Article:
Robert Wuthnow’s newest book, Be Very Afraid: The Cultural Response to Terror, Pandemics, Environmental Devastation, Nuclear Annihilation, and Other Threats
, provides for us an opportunity to have a pastoral response to peril.
In the last fifty years, he argues in chp 1, three things have happened:
First, peril has become a constant.
Second, peril is now seen as the product of an organization — like Hitler’s Germany or (in the mind of many Americans) Ahmadinejad’s Iran.
Third, and this is a big one, the solution to peril increasingly is assigned to organizations and governments and to experts.
I’m hoping some pastors will weigh in on this one today: After reading the blog post, what are you doing in your churches to make sense of peril? What “story” or “narrative” do you tell? Now, to dig a bit deeper, what behaviors do you see and what stories do the behaviors tell?
Peril has always been part of the human condition, but in former years it was otherwise. Listen to his words: “Were the problem solving involved to occur in any other era but our own, it would be tempting to imagine that it would entail religion, magic, and ritual. The danger facing the society would very likely be perceived as that of an angry god, the devil, or an evil spirit” (20). He continues: “The ‘enlightened’ view is that people in earlier times were deluded.”
But he asks in this chp about how humans respond to peril, and I see four large points, and each of these is at work in every church and for every pastor because fear is at work in every parishioner:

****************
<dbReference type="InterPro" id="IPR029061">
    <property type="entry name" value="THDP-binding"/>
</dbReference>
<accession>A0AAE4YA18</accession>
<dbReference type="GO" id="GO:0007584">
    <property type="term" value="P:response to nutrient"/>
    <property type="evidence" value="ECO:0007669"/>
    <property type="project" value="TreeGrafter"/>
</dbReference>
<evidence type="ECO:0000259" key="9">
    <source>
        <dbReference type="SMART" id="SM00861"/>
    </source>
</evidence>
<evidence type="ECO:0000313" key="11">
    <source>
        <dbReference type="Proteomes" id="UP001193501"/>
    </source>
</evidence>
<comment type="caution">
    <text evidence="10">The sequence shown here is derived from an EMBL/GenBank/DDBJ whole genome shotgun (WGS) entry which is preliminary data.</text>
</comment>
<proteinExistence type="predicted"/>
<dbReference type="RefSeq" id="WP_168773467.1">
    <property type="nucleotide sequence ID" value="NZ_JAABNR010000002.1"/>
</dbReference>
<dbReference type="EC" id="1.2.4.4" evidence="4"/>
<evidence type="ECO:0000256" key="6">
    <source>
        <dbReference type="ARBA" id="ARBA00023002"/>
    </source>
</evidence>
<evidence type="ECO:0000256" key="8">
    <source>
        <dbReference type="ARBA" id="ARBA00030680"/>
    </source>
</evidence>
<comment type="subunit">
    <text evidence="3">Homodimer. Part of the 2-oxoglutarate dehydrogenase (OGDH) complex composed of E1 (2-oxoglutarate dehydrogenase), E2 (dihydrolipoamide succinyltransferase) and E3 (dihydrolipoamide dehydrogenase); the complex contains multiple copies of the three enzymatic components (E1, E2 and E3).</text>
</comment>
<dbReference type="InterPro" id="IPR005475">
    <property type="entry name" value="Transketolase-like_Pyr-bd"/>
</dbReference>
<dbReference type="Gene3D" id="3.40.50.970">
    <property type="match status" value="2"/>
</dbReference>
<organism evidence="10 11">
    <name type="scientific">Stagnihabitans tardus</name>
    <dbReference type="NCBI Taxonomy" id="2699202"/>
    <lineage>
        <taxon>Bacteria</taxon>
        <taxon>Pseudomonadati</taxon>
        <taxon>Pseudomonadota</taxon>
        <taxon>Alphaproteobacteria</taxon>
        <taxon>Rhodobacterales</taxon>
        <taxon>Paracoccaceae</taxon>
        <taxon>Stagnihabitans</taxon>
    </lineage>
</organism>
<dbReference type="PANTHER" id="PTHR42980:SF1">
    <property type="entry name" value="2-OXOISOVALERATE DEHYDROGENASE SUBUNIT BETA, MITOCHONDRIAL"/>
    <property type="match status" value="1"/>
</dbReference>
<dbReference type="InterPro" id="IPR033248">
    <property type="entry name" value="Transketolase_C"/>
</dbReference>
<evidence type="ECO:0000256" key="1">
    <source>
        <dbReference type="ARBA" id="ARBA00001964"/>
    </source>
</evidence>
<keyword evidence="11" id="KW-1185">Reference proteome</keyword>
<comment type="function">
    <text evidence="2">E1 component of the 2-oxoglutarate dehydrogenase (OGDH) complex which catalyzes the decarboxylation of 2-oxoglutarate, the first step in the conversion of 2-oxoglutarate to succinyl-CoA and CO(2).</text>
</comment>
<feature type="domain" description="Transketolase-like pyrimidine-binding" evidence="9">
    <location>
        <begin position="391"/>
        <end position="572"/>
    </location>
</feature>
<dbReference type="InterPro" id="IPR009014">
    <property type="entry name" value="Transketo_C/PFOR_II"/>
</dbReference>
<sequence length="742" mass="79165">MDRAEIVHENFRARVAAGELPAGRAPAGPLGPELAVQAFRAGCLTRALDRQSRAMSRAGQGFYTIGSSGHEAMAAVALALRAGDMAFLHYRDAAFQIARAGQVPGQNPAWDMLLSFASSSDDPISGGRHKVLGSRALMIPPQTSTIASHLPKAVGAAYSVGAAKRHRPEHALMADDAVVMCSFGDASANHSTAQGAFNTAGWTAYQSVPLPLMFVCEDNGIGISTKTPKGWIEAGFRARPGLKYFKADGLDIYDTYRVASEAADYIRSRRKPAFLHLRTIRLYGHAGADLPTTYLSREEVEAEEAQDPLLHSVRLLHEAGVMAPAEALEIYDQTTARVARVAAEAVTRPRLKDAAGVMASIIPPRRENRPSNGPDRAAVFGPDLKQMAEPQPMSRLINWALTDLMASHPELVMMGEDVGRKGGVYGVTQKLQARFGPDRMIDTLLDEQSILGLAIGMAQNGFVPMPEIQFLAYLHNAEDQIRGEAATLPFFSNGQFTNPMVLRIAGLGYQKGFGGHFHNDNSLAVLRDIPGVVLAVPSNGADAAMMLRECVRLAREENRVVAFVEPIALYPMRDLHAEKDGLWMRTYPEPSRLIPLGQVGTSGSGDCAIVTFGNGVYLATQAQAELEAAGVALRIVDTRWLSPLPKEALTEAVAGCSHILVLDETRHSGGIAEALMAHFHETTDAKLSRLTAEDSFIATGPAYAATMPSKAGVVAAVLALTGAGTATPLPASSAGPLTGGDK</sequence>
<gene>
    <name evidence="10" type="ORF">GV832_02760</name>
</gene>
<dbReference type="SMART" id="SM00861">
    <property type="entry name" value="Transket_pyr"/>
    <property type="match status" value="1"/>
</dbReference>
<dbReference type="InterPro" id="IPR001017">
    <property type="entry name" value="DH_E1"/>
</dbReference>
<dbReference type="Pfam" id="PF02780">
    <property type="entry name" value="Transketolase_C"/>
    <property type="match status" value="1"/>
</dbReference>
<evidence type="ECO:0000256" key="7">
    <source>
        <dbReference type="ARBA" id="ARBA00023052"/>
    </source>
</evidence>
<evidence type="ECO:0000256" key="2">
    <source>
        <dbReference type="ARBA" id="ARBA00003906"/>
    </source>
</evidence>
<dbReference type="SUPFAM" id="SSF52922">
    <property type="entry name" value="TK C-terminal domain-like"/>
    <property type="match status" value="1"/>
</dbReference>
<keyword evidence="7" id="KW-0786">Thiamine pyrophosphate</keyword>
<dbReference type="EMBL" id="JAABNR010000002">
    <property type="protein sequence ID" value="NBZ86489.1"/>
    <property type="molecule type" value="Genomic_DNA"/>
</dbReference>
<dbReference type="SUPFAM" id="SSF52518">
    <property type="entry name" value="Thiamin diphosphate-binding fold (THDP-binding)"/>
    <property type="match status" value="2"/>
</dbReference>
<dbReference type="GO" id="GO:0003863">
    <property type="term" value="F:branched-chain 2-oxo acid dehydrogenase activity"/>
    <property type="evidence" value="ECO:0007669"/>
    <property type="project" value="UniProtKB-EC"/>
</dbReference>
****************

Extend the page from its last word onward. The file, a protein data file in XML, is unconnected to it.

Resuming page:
First, denial. Folks just deny peril as a reality and try to make their way through life as if grave conditions don’t happen or aren’t happening. Denial, however, means that persons are actually being defined by and shaped by peril.
Second, escape into fantasy. Here he probes into fantasy movies and video games where violence is present and felt and managed. (I’m tempted to say many eschatological schemes are fantasies that alleviate fears.)
Third, social scripts that make sense of peril and life. Whether we are in denial or escaping into fantasy, one thing that happens with all humans, when faced with peril, is to find a social script that makes sense of what is happening.
These social scripts are narratives, and these narrative “problem solve” at the deepest levels by putting the peril into a narrative that subverts it or manages it.
One of the major scripts today is this one: Government or organized groups can solve these problems. Science will point the way.